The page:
Clause 192 - Companies acquiring their own shares

Finance Bill – in a Public Bill Committee at 4:45 pm on 17th June 2003.

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Photo of Mr Howard Flight Mr Howard Flight Shadow Chief Secretary to the Treasury 4:45 pm, 17th June 2003

I beg to move amendment No. 325, in

clause 192, page 124, leave out lines 27 to 38 and insert—

'(6) Where any shares of a company are subject to a transaction which falls, or would fall, within the scope of sections 126 to 131 of the Taxation of Chargeable Gains Act 1992 (company reorganisations etc) or any enactment applying the said section 126 in a modified form (together ''the relevant enactments''), and that company holds any of its own shares (''the treasury shares''), then the relevant enactments shall apply to those shares which are not treasury shares ignoring the effect of the transaction (if any) upon the treasury shares.'.

The stated intention of the clause is to put companies that purchase their own shares to be held in treasury in the same position as companies that purchase their own shares and immediately cancel them. First, we would like to know why there is an additional £5 fixed stamp duty cost on the subsequent cancellation or transfer of shares held in treasury in addition to the 0.5 per cent. charge on the repurchase itself.

Broadly, it seems that the Government have made a meal of the introduction of treasury share legislation. Amendment No. 325 is designed to simplify the approach and to reflect that the Bill ought to say that treasury shares are invisible for tax purposes and not treated as an issue, hence the capital gains tax tests for reorganisation relief. They should be ignored.

Photo of Jonathan Djanogly Jonathan Djanogly Conservative, Huntingdon 5:00 pm, 17th June 2003

After hearing my hon. Friend talk about the £5 fixed stamp duty, I thought that I would voice my own concerns about it. It might seem an acceptable or de minimis amount, but why is there any stamp duty at all when for other tax reasons—outlined in other parts of the Bill—a buy-back of shares into the treasury is to be treated as an issue of shares? Normally, there is no stamp duty on an issue. There used to be, some 10 or 15 years ago. One is left to wonder whether this measure is a way that the Government has found to bring back stamp duty on an issue of shares via the back door.

Photo of Dawn Primarolo Dawn Primarolo Paymaster General (HM Treasury)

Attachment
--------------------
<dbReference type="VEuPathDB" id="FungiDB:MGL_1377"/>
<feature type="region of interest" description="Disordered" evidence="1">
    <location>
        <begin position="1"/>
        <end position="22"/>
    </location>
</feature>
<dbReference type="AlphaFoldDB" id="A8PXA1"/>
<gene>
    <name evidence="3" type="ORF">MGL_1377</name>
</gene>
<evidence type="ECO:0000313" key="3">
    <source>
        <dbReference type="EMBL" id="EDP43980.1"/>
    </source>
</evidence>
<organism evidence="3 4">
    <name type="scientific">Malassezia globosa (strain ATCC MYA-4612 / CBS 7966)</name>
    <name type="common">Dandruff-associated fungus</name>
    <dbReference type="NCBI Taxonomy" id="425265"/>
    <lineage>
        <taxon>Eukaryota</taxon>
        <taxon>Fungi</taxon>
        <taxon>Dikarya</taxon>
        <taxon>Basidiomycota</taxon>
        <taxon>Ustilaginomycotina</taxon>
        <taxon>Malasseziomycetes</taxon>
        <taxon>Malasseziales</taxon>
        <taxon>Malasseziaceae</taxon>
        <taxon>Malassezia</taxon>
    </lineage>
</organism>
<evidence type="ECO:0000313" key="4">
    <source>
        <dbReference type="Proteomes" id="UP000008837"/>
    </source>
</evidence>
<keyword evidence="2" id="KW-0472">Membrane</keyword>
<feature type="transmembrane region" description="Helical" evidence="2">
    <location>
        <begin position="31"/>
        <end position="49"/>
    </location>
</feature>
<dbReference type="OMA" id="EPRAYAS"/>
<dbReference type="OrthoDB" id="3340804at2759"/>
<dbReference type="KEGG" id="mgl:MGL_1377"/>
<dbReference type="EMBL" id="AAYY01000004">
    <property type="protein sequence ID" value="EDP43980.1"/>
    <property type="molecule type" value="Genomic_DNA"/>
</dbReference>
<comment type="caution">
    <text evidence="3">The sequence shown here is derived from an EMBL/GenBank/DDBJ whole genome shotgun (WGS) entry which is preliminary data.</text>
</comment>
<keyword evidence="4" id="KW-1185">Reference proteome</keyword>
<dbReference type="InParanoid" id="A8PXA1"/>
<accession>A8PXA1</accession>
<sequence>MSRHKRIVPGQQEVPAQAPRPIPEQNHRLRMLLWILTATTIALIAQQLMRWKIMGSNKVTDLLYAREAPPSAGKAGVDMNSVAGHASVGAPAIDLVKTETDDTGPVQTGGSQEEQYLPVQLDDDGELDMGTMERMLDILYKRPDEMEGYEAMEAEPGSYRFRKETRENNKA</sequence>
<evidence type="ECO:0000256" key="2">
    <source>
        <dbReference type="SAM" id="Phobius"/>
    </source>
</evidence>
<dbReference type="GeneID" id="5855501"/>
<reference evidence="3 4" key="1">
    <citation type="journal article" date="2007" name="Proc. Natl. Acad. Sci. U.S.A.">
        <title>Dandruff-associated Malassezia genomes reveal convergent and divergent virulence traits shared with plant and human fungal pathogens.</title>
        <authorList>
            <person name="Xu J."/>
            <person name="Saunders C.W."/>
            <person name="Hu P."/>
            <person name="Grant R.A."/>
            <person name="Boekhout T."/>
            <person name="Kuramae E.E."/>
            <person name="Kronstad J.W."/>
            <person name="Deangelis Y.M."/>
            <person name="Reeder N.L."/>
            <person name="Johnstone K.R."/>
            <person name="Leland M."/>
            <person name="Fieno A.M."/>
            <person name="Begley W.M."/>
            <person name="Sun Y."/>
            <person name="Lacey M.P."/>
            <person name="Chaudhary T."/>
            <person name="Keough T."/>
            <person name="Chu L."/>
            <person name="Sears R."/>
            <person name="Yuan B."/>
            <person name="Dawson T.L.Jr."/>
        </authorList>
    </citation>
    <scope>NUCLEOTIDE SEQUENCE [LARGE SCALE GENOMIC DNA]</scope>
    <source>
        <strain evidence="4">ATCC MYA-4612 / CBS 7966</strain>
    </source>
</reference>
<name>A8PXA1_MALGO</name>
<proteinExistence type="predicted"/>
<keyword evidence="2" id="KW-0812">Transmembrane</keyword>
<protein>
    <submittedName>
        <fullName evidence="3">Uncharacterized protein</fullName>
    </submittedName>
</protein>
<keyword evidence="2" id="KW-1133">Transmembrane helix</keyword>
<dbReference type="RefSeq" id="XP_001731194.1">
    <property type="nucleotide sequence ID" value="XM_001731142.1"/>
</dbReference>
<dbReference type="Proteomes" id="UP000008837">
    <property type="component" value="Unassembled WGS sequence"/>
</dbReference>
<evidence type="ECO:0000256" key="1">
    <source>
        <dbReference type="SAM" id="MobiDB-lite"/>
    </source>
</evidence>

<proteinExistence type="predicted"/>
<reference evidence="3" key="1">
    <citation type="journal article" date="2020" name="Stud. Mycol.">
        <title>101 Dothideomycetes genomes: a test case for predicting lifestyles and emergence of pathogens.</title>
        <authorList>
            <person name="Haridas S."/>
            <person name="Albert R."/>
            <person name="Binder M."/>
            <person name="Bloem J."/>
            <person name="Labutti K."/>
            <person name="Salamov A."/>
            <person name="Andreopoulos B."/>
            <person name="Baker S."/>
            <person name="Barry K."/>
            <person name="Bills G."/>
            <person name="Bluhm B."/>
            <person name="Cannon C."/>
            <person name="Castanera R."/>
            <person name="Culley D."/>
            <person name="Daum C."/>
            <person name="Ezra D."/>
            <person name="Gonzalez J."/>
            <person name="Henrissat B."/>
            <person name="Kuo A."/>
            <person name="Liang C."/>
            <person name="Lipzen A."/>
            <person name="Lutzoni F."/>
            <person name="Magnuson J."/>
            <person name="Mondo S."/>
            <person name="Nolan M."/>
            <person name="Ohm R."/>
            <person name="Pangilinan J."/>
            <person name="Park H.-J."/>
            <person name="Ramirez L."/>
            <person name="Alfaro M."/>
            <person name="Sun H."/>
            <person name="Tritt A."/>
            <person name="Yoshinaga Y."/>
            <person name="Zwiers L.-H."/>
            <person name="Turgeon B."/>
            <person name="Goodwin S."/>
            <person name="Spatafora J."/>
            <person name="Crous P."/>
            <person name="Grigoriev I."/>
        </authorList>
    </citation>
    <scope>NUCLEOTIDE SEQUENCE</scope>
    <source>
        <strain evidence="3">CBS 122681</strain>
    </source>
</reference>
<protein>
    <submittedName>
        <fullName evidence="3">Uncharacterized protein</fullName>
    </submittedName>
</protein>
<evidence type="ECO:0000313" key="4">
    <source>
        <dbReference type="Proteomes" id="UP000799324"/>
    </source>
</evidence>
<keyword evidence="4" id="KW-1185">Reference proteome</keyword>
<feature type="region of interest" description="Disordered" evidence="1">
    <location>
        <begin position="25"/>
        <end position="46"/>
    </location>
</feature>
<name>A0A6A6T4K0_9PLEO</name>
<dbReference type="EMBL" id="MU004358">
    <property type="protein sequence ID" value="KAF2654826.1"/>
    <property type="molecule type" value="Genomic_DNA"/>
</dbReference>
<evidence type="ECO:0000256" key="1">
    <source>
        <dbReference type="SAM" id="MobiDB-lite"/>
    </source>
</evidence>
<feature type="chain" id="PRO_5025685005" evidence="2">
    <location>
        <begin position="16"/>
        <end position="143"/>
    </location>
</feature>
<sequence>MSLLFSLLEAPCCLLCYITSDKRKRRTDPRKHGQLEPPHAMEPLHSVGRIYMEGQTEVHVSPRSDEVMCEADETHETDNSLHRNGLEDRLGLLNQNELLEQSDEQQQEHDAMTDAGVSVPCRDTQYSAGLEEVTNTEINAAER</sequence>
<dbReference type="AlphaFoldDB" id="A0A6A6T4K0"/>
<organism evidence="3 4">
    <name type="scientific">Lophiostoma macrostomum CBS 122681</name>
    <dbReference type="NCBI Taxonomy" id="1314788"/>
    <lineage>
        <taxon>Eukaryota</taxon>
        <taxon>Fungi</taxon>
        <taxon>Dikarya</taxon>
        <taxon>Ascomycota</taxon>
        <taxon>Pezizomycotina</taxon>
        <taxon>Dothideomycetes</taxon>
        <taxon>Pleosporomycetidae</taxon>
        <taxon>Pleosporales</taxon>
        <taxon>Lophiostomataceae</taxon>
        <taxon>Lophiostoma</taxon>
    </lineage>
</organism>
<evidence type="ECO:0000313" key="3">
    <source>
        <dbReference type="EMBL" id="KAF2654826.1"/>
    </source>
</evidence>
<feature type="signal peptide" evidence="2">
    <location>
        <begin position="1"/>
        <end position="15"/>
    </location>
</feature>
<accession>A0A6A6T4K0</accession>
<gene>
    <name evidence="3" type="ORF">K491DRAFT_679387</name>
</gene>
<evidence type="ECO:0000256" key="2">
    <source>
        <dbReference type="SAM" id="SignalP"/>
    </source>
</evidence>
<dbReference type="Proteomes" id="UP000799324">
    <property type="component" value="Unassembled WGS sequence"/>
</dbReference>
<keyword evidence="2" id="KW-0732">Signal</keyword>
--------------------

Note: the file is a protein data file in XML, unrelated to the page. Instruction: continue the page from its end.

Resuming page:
Perhaps I should concentrate on the £5 fixed duty charge. That charge is consistent with circumstances in which a transfer is treated as otherwise than on sale. For example, it also applies to an instrument transferring shares to a nominee. Stamping a document with a fixed duty enables the Stamp Office to confirm that the sale of the share is not subject to ad valorum duty, which helps to provide certainty.

Photo of Dawn Primarolo Dawn Primarolo Paymaster General (HM Treasury)

The hon. Gentleman will find my next sentence very helpful. Perhaps he will remain in his seat for just one moment.

If there are concerns that the measure will cause difficulty in particular circumstances—although we are aware of no such difficulty—I suggest that the bodies concerned enter discussions with Revenue officials so that the issues can be aired and a way forward found. There is a perfectly rational reason for the stamp duty, which I have explained. It is difficult to deal with concerns that are raised in a Committee before representations and discussions with officials. I am not complaining, but I suggest that those who can demonstrate those difficulties should bring them forward now to the Revenue officials so that they can be discussed.

Photo of Jonathan Djanogly Jonathan Djanogly Conservative, Huntingdon

Are we not talking about a matter of principle? Stamp duty should not be paid on the issue of shares. If the Paymaster General is saying that she is going to change that principle, she should be up front about it. If something is not subject to stamp duty, one could still have a stamp that says, ''Not subject to stamp duty''.